Affordable energy is or
should be a basic right for all people. As I mentioned before it is also a
matter of justice. If it is not guaranteed we risk social uprisings as
energy is a facilitator for other fundamental needs like lightning, heat
and a decent level of comfort.
We definitely must raise the
awareness and action on political and public level. Compared to
environmental problems like global warming and ozone depletion, the social
dimension of energy poverty is even more visible. This might help
to stress the urgency of the matter.
Regarding Russia's drive to end the sanctions and at the same time claiming that they have no effect, it is clear Russia is caught up in its own propaganda. If the sanctions have no effect then who cares? Yet they do have an effect, and quite a big one.
According to data, more than half of Russia's population is now living below Russia's official poverty level and the economy is in very bad shape. The environment around Putin is angry because they accumulated billions and now they can't spend. The circle is becoming smaller and smaller, as a result of which Putin's paranoia is increasing by the day. Yet the message is that the sanctions have no effect. He could not say otherwise: to acknowledge would mean to acknowledge defeat.
One thing to keep in mind though is the particular Russian trait of survivalism: even under the most dire circumstances they are able to continue, survive, accept and swallow. So in that sense, the sanctions did not bring the country to its knees, for sure. But from a political and moral point of view, giving them up would be the worst possible scenario and would expand the life-span of Putin's regime considerably. Patience is the key here, but patience is what most Western European politicians don't have.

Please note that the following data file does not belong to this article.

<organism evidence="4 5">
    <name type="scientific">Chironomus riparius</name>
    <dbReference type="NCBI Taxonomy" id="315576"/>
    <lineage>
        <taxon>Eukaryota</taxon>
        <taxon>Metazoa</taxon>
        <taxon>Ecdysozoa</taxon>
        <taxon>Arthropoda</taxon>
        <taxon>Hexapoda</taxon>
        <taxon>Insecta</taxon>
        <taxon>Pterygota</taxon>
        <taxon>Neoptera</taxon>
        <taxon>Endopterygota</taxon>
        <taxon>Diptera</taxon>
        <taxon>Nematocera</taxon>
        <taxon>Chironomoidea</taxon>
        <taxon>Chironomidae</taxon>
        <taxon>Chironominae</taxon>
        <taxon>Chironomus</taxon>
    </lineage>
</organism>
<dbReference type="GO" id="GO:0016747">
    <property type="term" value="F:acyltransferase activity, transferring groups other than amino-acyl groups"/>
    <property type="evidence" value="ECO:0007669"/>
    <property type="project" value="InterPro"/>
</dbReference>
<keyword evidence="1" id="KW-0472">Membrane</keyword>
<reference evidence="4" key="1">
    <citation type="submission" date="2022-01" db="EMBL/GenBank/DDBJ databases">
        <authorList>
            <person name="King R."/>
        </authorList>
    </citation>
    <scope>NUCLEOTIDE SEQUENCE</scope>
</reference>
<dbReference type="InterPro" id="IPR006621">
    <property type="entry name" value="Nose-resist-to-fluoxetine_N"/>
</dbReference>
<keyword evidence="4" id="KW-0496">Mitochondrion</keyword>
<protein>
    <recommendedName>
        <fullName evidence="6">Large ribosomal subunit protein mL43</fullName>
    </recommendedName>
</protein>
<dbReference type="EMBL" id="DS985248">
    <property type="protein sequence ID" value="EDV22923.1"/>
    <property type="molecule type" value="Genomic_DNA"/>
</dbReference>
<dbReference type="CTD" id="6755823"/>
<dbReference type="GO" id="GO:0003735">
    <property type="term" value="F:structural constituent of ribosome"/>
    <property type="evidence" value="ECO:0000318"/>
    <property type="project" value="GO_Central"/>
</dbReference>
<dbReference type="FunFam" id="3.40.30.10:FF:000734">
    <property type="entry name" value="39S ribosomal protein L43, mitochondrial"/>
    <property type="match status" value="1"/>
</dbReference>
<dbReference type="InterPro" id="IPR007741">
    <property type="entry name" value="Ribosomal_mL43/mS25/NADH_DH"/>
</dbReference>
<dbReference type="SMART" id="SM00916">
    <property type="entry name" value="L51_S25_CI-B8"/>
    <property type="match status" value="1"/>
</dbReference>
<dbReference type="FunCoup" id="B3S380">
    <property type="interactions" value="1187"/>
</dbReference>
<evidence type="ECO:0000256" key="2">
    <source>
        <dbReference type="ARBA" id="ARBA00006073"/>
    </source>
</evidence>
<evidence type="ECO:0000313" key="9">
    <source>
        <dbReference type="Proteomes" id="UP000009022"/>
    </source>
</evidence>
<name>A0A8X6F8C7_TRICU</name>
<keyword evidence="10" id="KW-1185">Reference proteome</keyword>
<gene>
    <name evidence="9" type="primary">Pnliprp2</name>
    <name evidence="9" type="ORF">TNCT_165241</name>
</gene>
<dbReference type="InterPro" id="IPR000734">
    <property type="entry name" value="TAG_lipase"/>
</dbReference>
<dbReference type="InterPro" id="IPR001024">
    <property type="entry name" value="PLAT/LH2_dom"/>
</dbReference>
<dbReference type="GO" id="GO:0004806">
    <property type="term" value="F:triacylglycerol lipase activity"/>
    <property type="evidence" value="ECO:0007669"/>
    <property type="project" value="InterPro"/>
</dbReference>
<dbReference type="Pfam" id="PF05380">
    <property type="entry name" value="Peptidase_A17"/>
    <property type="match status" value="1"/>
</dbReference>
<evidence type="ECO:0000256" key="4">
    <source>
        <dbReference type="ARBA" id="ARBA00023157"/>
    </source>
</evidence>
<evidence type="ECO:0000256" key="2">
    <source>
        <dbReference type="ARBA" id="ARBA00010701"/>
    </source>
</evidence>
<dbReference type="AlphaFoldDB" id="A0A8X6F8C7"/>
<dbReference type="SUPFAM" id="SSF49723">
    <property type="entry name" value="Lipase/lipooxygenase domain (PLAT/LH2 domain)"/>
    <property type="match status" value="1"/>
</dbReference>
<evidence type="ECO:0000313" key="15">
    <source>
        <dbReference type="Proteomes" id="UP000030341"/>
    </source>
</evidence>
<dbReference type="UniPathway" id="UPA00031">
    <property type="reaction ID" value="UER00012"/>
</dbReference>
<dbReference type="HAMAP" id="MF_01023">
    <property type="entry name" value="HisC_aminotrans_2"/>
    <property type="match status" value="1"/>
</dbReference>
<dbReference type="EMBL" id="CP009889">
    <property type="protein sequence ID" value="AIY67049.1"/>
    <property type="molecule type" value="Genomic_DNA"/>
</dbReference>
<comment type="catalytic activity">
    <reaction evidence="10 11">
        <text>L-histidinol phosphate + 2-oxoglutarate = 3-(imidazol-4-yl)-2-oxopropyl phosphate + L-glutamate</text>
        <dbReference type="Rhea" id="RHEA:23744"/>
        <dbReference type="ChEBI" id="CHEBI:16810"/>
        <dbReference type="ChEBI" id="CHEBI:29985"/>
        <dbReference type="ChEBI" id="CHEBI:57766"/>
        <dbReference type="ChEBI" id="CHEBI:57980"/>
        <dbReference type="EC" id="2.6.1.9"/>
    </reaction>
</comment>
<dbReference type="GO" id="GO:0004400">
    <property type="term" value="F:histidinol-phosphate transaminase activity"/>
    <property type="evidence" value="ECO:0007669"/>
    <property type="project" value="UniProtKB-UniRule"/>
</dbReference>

I think one of the big problems is that Putin c.s. are very effectively using Soviet propaganda methods by creating the impression that Russia is encircled with enemies ("fascists") and has the right to defend itself. By doing so it denies a number of very fundamental issues that are too complex for a wider public that wants simple answers.
First of all, it was the USSR that helped build the German army in the 1920s; it was the USSR that concluded the Molotov-Ribbentrop pact with Nazi-Germany; the republics that suffered most from the Nazi invasion were Belarus and Ukraine, not Russia. And then a sad fact is that Russia currently has the largest fascist movement on the European continent, has a government and leader that is quite fascist in its ways of operating and is currently the biggest threat to world peace. So I think a prolongation of sections is logical, but knowing Western politicians I also know they won't maintain this forever and Putin is just counting on this.
As soon as Trump is in power the whole political constellation in the world is going to shift, and with the US gone (e.g. because Trump will be bogged down by scandals at home) Europe will have a hard time standing up to a dictator who has no norms or values whatsoever - has, as Simon Baron-Cohen puts it, no or negative empathy.